Garden of Eden

Setting in which humans live in divine presence

Garden of Eden

The Garden of Eden holds a pivotal place within Book of Mormon theology as the original setting of humanity, identified as Adam and Eve, before their fall from a state of innocence. The scriptural narrative portrays the Garden a the locus where foundational events unfolded that would set the course for human experience and divine-human relationships. According to the Book of Mormon, the Garden of Eden was the setting where Adam and Eve were placed after their creation, and where they lived in God’s immediate presence. It was here that the couple faced the seminal choice between partaking of the tree of knowledge of good and evil or remaining in their paradisiacal state indefinitely (2 Nephi 2:22-23).

Following their transgression, Adam and Eve were expelled from the Garden in order to experience mortality and parenthood, thus facilitating God’s plan for their posterity to have a probationary state on Earth (2 Nephi 2:19-20). This account reinforces themes from the biblical narrative regarding the consequences of the Fall, including exposure to the dualities of joy and suffering. The Book of Mormon also clarifies that the Fall was an essential component of God’s plan, allowing for human progression and the eventual need for redemption through the Atonement of Jesus Christ (2 Nephi 2:25).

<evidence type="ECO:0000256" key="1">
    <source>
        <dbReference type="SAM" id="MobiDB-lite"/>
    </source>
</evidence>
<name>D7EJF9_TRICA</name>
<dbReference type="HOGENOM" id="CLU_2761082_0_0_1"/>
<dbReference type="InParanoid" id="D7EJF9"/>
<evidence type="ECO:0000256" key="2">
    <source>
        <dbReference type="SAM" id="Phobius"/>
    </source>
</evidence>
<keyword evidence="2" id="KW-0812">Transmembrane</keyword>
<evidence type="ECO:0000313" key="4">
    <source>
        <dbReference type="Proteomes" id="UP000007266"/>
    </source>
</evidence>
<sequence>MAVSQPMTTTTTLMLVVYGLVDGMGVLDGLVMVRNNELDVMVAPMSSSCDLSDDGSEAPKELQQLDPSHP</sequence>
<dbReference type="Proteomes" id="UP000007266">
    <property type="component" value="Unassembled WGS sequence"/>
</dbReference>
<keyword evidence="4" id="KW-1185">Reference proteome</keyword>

Beyond recounting the narrative of Adam and Eve’s time within the Garden, the Book of Mormon prophesies a future condition where “for the Lord shall comfort Zion, he will comfort all her waste places; and he will make her wilderness like Eden, and her desert like the garden of the Lord” (2 Nephi 8:3), hinting at a restoration of Edenic conditions in a redeemed world. Cherubim and a flaming sword, symbols of divine boundary-keeping, are also cited as means of preventing the couple’s return to the tree of life, thus emphasizing the eternal implications of their choices and the guarded nature of immortality (Alma 12:21; Alma 42:2-3).

While the Book of Mormon generally assumes the historicity of the Garden of Eden, it is invariably presented in the context of an etiology for the human condition from which individuals are tasked with finding their way. The expulsion from Eden sets in motion the human monomyth toward salvation and eternal life, core tenets of the plan of happiness outlined in the Book of Mormon’s teachings.


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